Hello, readers! May is Mental Health Awareness Month, and so I’m going to be a little bit more serious than usual: today’s blog post is about prioritizing one’s mental health, and how I have done so over the past year and a half. I briefly mentioned that I started going to therapy sessions in my 2021 recap post, but I wanted to dedicate a post specifically to this topic.
My health realization #1: I should have started therapy years ago!
Regularly talking to a therapist for the past year and a half has greatly decreased my stress levels, improved my work/life balance, and positively impacted my overall mental health. I developed bad working habits early in my career that have been hard to break — first and foremost, I just simply work too many hours out of fear that I’m not contributing enough to justify my salary. I struggle with perfectionism. However, I’ve improved my relationship with my work by setting better boundaries, and I’ve also focused on improving other areas of my life — like making sure I stay on a consistent sleep schedule.
Some of the things I’ve done to break my bad habits:
- I rarely work in the evenings now
- I keep my work laptop and phone in my office (something I’ve done for a long time, but continue to do)
- I block out my calendar in the afternoons in order to have more focused time
- I decline more meetings that don’t have agendas or don’t fit into my typical working hours
- I try to go to sleep around the same time every night, and try my hardest to get at least 7 hours of sleep
I had the opportunity to give a quick talk at an internal company event in 2021 where we were asked to present a personal topic of our choice, and I chose to talk about running.
Why running, you ask? I’ve been running since I was in 8th grade, so by some measurements, I’m more qualified to talk about running than I am about software development!
The slides from the presentation are included below, but continue reading on to discover the parallels between training for a running goal and building a new product or feature.
Software Development & Running Slides
Running: (Almost) Anyone Can Do It
The great thing about running or walking is that almost anybody can do it regardless of their fitness level, so long as they have decent shoes and sweat-wicking attire. I know the word “running” can evoke a negative reaction from many folks, but how far and how fast one can run doesn’t matter; in fact, walking is a fantastic form of exercise, too. Many walkers and hikers participate in races; most running events have a walking option.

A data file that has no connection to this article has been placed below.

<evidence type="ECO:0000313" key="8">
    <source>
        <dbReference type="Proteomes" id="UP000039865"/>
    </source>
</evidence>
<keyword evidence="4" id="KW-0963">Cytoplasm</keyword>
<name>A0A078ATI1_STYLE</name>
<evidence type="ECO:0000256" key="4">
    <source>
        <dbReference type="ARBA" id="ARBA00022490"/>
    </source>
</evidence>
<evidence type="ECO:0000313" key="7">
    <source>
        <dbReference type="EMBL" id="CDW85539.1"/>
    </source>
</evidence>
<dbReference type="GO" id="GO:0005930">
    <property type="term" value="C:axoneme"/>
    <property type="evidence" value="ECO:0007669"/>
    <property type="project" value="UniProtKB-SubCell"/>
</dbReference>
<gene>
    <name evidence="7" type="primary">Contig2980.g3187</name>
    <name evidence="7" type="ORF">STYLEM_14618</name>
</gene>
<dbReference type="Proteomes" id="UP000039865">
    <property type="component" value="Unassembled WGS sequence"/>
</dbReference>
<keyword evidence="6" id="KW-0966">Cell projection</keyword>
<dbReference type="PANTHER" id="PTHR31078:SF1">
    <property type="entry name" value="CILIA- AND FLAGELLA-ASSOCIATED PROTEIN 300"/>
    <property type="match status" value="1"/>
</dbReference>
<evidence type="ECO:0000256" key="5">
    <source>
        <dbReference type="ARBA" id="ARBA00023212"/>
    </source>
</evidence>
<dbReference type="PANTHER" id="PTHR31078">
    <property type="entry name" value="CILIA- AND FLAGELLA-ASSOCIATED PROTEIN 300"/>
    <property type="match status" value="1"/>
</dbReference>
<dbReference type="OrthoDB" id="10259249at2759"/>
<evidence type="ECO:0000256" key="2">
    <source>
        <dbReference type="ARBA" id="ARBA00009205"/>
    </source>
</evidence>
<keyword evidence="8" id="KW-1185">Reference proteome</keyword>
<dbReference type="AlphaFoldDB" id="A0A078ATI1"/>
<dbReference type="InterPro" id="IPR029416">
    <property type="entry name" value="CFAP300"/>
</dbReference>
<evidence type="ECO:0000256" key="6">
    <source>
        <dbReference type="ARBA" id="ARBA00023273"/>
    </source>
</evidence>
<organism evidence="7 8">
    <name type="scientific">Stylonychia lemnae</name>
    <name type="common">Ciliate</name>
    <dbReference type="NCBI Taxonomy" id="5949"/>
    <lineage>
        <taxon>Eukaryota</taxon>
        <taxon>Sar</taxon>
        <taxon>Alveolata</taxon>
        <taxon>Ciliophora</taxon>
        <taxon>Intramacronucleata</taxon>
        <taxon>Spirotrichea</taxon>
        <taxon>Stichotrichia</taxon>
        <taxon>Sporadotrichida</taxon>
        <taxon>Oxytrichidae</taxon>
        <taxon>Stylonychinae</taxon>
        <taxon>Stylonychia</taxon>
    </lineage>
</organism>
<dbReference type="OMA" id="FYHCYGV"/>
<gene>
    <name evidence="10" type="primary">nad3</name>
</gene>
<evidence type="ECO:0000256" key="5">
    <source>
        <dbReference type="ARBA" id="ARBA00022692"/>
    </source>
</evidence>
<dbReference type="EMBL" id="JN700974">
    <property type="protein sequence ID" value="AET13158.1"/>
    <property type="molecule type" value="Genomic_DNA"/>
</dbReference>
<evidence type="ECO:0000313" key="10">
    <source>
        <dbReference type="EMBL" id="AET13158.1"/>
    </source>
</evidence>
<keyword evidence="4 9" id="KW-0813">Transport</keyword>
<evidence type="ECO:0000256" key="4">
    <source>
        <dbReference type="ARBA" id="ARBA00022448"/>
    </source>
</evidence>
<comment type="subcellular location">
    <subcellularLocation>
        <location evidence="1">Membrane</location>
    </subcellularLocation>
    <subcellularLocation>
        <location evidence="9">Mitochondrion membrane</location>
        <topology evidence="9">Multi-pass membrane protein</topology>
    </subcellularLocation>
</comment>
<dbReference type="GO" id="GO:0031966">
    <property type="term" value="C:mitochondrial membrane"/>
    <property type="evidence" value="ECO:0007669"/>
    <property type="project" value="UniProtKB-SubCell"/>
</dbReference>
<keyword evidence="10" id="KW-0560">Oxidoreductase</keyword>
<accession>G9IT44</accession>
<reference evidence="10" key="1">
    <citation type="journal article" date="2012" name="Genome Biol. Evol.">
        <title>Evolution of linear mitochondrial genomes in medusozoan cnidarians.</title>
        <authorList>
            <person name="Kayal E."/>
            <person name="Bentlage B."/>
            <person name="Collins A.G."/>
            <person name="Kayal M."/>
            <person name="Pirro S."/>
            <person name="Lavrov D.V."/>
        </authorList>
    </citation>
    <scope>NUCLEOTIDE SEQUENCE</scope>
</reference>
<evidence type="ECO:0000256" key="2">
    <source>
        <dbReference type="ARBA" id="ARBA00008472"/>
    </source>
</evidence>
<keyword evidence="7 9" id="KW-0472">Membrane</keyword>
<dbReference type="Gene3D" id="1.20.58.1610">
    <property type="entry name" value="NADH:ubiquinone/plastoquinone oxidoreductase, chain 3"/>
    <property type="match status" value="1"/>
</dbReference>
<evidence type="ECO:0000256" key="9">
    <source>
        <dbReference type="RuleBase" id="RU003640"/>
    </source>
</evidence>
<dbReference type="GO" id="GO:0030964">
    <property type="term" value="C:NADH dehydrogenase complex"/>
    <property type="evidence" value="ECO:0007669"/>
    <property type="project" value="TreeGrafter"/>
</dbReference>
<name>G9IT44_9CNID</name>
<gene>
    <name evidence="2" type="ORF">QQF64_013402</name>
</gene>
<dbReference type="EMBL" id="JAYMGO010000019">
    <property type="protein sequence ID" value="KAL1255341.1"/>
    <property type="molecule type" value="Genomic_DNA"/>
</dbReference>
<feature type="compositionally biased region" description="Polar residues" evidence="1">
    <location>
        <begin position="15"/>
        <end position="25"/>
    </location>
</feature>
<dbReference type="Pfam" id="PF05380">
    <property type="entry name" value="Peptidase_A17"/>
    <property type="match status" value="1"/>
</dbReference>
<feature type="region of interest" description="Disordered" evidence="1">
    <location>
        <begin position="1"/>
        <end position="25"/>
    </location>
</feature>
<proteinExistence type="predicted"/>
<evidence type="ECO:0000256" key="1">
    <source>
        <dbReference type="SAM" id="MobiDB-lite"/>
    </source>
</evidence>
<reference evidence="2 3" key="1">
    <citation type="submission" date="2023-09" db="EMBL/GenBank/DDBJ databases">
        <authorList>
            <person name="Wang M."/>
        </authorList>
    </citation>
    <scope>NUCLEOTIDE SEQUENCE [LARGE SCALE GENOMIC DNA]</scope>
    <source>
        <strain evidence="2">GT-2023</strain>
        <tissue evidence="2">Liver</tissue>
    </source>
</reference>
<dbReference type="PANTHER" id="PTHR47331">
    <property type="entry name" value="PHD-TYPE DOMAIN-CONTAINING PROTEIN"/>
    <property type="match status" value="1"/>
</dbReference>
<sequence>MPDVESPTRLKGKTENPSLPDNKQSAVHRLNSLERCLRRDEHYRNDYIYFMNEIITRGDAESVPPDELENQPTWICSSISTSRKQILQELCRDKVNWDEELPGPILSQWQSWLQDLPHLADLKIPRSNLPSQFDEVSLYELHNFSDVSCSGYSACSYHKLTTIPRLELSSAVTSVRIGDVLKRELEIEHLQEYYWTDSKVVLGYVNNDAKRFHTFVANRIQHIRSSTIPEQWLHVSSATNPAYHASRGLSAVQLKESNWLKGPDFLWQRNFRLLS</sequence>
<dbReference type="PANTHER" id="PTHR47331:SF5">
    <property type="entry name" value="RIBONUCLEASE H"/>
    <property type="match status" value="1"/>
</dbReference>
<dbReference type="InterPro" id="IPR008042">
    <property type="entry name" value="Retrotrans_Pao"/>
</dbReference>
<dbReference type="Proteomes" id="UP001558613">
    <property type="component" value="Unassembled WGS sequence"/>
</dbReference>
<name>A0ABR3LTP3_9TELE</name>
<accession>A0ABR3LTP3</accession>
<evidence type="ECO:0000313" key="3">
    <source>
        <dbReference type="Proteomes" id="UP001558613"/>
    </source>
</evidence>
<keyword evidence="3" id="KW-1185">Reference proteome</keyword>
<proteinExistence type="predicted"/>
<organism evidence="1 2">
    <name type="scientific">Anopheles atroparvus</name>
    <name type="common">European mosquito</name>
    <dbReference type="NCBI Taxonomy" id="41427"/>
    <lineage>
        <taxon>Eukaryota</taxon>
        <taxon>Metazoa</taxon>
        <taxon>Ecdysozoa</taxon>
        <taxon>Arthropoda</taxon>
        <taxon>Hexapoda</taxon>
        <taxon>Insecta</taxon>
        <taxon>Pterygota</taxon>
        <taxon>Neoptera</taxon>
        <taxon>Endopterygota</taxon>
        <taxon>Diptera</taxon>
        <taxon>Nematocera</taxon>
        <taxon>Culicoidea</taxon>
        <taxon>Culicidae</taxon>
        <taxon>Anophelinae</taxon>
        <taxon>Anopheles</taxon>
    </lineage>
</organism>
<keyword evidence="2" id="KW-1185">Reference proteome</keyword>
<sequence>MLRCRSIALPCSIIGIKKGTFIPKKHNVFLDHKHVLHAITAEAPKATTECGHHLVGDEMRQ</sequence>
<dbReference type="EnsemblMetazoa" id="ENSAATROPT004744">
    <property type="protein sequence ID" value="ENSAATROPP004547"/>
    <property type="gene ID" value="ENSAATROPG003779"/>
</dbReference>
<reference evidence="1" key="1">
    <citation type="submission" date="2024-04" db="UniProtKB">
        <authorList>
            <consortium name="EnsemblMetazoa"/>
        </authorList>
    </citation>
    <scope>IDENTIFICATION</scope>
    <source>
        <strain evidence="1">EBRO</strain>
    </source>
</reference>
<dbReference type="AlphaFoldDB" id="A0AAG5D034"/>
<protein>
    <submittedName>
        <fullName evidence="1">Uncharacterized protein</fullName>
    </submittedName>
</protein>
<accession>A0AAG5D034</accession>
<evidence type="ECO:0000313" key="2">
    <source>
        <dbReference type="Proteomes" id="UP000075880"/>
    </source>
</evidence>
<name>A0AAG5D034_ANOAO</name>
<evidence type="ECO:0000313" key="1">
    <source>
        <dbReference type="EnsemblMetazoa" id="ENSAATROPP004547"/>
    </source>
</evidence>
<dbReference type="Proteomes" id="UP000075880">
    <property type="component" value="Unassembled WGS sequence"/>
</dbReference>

Successfully starting and maintaining a running ritual hinges on proper goals, planning, and training. With the right combination of all three, running can be fun and provide amazing physical and mental health benefits.
I’ve been working remotely in various forms for over seven years and even I have felt 2020 to be particularly difficult. It’s not easy to stay productive and focused when there’s a worldwide pandemic! I first wrote several tips way back in 2014 (Working Remotely: I Do It, & So Can You!), and now I’d like to offer a follow-up post of additional advice that I have learned over the past few years.
One of my tips from that blog post centered around finding a coworking space. With most coworking spaces temporarily closed, and many coffee shops offering takeout only and no dine-in, options for working outside of the home are limited and not recommended. However, staying in the house 24/7 is not ideal either, as long as you take the appropriate precautions to keep you and others around you safe. Here are a few alternative suggestions to break up your workday:
- Get outside at least once a day! “Commute” to work with a walk around the block, or get in a bit of exercise with your activity of choice. This is probably the easiest and safest thing you can do to simulate getting ready for the day. You can even go for a walk at the end of the day before transitioning into leisure/family time as well.
- If possible, turn one of your walks into a coffee adventure and support your local coffee shops and cafes. While my morning meeting schedule can sometimes be too crammed together to do this as often as I’d like, I enjoy going to one of my local coffee spots at least once every week or two to pick up a cup of caffeine to take back to my home office.
This is going to be an incredibly impromptu post, but one I felt I had to write.
Today, the Supreme Court of the United States ruled in favor of same-sex marriage nationwide. Same-sex couples can now get married anywhere in the country, and that marriage is recognized in every state.
This is monumental. While I live in a state that has “allowed” same-sex marriage for years (a term I hate using because it’s absurd that it had to have the stamp of approval in the first place), it is certainly uplifting to see the entire United States covered in a rainbow.
As somebody living right in the center of Seattle, surrounded by high-rise office buildings, various apartment complexes, hundreds of restaurant establishments, and just as many retail shopping stores, it’s sometimes hard to fathom that millions of people in the United States go hungry every single day. Washington is the 22nd hungriest state in the nation, with 14.3% of the state’s inhabitants not having constant and reliable access to food.
The Northwest Harvest is a 501(c)(3) based in Seattle, Washington. Besides providing food for over more than 370 partner programs, they operate the Cherry Street Food Bank in downtown Seattle. Cherry Street is one of the busiest food banks in the state, and provides nearly 1.5 million meals every year to anybody who walks through the door.